The Gifts of Listening – being heard and thinking better Part 1 – Background to listening

The Listener’s Way

The first of six on listening and being heard.

Introduction

Tom Peters (Author of many books including In Search of Excellence), believes that seven out of every eight managers are 18 second managers, i.e. they interrupt on average 18 seconds after the speaker starts speaking, with comments like, “I have seen this before, the answer is, you should do….”

Tom says, “I have come to the conclusion that the single most significant strategic strength of an organisation can have is not a good strategic plan but a commitment to strategic listening on the part of every member of the organisation.  Strategic listening to front line employees, vendors, customers, etc.”

He goes on, “The number one core course on Tom’s MBA programme is going to be a two part, six month programme called Strategic Listening One and Strategic Listening Two.  The reality is that you can teach listening, you can get better at listening, there is no issue about that.  But guess what, it is like playing the piano, becoming an actor, becoming an artist, it is a profession that has to be learned.  It is my opinion as a leader or as a team member that to a significant degree your profession is listening.  So think about it, are you an 18 second Manager?  I bet you are!”

Otto Sharmer (Author of Theory U and Presence) said that, “Listening is recognised as an important leadership capability.  It is at the root of everything, without it there is no mastery.  He also proposed that there are four types of listening.  The first two are familiar, the second two and unfamiliar or less so, yet are most needed by all of us, and especially by those in a position of leading.”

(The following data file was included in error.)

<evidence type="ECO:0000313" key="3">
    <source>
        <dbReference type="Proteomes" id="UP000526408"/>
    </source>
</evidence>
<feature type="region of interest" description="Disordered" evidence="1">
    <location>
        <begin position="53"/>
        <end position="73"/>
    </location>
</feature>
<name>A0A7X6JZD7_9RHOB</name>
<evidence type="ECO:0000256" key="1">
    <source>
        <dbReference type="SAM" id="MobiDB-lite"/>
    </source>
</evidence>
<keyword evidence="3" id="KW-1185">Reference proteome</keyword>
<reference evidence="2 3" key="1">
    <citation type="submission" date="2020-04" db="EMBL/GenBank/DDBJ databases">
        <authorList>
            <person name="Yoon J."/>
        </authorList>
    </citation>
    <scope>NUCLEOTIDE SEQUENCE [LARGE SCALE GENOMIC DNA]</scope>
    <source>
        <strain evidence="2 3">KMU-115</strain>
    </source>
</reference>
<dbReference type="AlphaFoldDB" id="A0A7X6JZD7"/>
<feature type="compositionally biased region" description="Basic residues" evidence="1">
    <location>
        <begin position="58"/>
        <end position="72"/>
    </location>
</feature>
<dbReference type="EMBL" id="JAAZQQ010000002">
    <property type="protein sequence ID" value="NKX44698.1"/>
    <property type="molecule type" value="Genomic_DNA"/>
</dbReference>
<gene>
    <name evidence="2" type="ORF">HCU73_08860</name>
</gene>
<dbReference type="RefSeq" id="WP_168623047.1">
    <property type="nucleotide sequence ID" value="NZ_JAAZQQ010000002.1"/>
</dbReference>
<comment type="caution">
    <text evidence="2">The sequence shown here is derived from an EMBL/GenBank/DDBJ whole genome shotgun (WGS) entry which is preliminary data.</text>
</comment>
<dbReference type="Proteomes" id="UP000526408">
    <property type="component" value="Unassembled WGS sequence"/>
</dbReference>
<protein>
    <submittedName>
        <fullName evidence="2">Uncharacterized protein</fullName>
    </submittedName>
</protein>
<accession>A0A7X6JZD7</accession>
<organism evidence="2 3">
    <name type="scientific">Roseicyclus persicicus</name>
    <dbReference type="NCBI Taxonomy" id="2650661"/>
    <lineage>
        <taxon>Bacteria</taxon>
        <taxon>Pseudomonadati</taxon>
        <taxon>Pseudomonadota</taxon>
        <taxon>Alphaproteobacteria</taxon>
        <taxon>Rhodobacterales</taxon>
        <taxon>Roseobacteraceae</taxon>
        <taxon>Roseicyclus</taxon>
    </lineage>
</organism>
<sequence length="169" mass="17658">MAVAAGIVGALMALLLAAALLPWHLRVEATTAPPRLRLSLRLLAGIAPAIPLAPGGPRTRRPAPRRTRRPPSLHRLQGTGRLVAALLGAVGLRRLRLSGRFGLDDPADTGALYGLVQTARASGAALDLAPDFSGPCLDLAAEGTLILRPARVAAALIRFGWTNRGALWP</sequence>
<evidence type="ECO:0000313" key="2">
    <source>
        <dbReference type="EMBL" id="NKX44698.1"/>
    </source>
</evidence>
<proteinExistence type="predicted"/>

1. Downloading, listening to that which we already know, a sort of “Yep, I already know that”.
  2. Object focused or factual, focus on what differs from what we already know.  Interesting, we learn something new.
  3. Empathic, activate the open heart, capacity to connect directly to another person.  Profound shift beyond the boundaries of our mental-cognitive state.  To be able to listen as though you are in another’s shoes.
  4. Generative, to see another in terms of past, present and future possibilities, being open to all possibilities of what may come up from them.

Research

Of the four modes of communication, listening is the mode we use most of the time, yet the one in which we are least formally trained or skilled at doing?

Mode of Communication

Formal Years of Training

Percentage of Time Used

Writing 12 years 9 %
Reading 6-8 years 16 %
Speaking 1-2 years 30 %
Listening 0 – few hours 45 %
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